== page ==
The plasma region created by laser-induced blooming can be made highly conductive if enough electrons are knocked free from their atomic orbits. This provides the perfect conduit to run a current through to a target at moderate range. Using step-up transformers, an electrolaser system creates a high-voltage, low-amperage alternating current to feed into the plasma corridor. To create a complete circuit, there must be a way to make the current loop back around, which can be done through either an auxiliary laser beam or a sufficiently powerful ground current. Depending on its size and application, an electrolaser weapon may use a electromotive force somewhere between a thousand and a billion volts.

The electrolaser is one of several directed-energy weapons that certain military leaders and scientists have stated will be the inevitable next step in warfare. Electrolaser technology would be particularly useful for disabling electronics without the need to fire a shot. Pacifists hope that the non-lethal nature of some electrolaser systems will minimize casualties in conflicts of the future.

All The Science is dedicated to providing accurate and trustworthy information. We carefully select reputable sources and employ a rigorous fact-checking process to maintain the highest standards. To learn more about our commitment to accuracy, read our editorial process.
Michael Anissimov
By Michael Anissimov
Michael Anissimov is a dedicated All The Science contributor and brings his expertise in paleontology, physics, biology, astronomy, chemistry, and futurism to his articles. An avid blogger, Michael is deeply passionate about stem cell research, regenerative medicine, and life extension therapies. His professional experience includes work with the Methuselah Foundation, Singularity Institute for Artificial Intelligence, and Lifeboat Foundation, further showcasing his commitment to scientific advancement.
Discussion Comments
By anon341873 — On Jul 15, 2013

There are basically two types of damage: laser damage and electric damage, hence the name electrolaser. To protect yourself from it you need two things: a mirror and an electrical insulator.

By anon126958 — On Nov 14, 2010

What it would take to protect you depends on the power of the weapon. These handheld weapons should be relatively weak, while the ship-mounted designs that have been in development over the years could easily vaporize tanks, destroy buildings, etc.

To protect against a big one, you'd need something massive that could absorb more energy than the electrolaser could dish out, faster than it could dish it out. Anything less would result in electrocution or incineration. From the demos of medium-sized electrolasers I've seen, metal has a tendency to liquefy on contact and not conduct much of the electricity away.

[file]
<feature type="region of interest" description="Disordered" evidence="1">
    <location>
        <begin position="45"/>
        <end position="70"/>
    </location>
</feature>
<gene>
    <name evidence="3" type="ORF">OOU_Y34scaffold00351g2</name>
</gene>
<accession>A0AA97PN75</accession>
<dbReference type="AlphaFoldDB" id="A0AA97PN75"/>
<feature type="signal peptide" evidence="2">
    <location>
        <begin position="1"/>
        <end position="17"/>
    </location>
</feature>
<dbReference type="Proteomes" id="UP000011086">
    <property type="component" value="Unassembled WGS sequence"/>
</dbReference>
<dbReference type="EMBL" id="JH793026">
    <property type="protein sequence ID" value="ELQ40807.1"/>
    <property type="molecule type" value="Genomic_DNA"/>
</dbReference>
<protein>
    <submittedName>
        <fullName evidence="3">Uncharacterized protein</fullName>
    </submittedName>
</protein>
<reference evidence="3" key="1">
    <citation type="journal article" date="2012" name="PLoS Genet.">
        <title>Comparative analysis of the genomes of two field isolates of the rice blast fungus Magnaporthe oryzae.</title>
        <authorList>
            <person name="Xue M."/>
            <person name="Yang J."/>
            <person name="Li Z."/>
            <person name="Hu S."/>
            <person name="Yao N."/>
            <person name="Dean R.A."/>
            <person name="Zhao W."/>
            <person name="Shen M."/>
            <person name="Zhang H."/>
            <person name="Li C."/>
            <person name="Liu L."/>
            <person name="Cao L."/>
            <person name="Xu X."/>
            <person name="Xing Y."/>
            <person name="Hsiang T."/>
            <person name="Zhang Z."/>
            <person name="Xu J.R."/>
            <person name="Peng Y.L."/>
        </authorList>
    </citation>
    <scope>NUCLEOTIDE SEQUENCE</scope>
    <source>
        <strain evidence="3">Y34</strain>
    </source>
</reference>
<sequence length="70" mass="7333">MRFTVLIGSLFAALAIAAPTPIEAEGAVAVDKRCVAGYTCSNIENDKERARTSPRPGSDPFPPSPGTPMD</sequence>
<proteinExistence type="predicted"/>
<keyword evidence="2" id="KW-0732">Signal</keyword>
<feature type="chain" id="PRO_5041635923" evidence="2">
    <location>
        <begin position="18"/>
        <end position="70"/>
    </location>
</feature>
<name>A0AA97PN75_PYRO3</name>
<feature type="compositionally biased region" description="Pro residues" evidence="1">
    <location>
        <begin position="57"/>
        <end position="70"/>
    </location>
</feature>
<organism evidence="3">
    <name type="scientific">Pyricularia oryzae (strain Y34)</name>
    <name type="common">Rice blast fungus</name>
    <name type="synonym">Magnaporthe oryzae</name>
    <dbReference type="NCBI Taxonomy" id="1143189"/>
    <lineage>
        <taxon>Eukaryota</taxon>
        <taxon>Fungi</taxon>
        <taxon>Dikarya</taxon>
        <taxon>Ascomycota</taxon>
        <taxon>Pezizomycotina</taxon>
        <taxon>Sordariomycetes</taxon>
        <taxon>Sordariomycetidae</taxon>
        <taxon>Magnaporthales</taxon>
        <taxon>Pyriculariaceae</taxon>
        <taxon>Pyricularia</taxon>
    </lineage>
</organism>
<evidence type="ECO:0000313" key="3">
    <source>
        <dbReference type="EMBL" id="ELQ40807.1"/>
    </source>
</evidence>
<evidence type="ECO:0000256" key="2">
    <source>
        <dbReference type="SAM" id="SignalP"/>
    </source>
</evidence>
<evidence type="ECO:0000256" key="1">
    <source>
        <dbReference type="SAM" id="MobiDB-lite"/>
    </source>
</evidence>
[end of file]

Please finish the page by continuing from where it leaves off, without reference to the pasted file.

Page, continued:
By anon14358 — On Jun 15, 2008

Depends a great deal on voltage and duration. 16 Joules is all it takes to kill via electrocution, which is only about maybe 500 uF at 300v. Don't know coulumbs. In amps, ~150mA through the heart does it.

By Reaver — On Jul 09, 2007

Insulation like rubber or plastic may help you. A more sure-fire method would be to surround yourself with metal. Yes I know this sounds crazy but it works- metal has a much lower resistance so the current would flow around you to ground (or the axillary laser beam)- it's called a Faraday cage. Magnetic fields are also good. The shielding depends to a large extent on the settings of the weapon. Does anyone know how long this would take to kill you?

By anon2034 — On Jun 24, 2007

How can a person protect themselves from getting shocked by an electrolaser? What type of insulating material would be required?

By Reaver — On Jun 19, 2007

Can an electrolaser physically damage buildings etc (such as by exerting a force on them), or can it only deliver voltage?

Michael Anissimov
Michael Anissimov
Michael Anissimov is a dedicated All The Science contributor and brings his expertise in paleontology, physics, biology...
Learn more
All The Science, in your inbox

Our latest articles, guides, and more, delivered daily.

All The Science, in your inbox

Our latest articles, guides, and more, delivered daily.